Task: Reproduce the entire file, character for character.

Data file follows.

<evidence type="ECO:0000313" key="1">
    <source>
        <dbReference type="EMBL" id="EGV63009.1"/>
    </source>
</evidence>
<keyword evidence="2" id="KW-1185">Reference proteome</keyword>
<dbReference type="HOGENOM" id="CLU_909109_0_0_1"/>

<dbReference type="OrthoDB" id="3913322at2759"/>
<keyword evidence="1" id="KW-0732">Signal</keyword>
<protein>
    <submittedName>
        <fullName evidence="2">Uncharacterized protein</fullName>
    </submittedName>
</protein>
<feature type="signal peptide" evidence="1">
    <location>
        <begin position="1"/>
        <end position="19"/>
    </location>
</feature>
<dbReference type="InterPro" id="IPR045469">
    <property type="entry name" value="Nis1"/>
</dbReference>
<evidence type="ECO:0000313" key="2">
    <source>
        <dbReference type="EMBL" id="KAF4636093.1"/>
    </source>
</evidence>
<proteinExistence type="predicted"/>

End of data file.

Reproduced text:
<evidence type="ECO:0000313" key="1">
    <source>
        <dbReference type="EMBL" id="EGV63009.1"/>
    </source>
</evidence>
<keyword evidence="2" id="KW-1185">Reference proteome</keyword>
<dbReference type="HOGENOM" id="CLU_909109_0_0_1"/>

<dbReference type="OrthoDB" id="3913322at2759"/>
<keyword evidence="1" id="KW-0732">Signal</keyword>
<protein>
    <submittedName>
        <fullName evidence="2">Uncharacterized protein</fullName>
    </submittedName>
</protein>
<feature type="signal peptide" evidence="1">
    <location>
        <begin position="1"/>
        <end position="19"/>
    </location>
</feature>
<dbReference type="InterPro" id="IPR045469">
    <property type="entry name" value="Nis1"/>
</dbReference>
<evidence type="ECO:0000313" key="2">
    <source>
        <dbReference type="EMBL" id="KAF4636093.1"/>
    </source>
</evidence>
<proteinExistence type="predicted"/>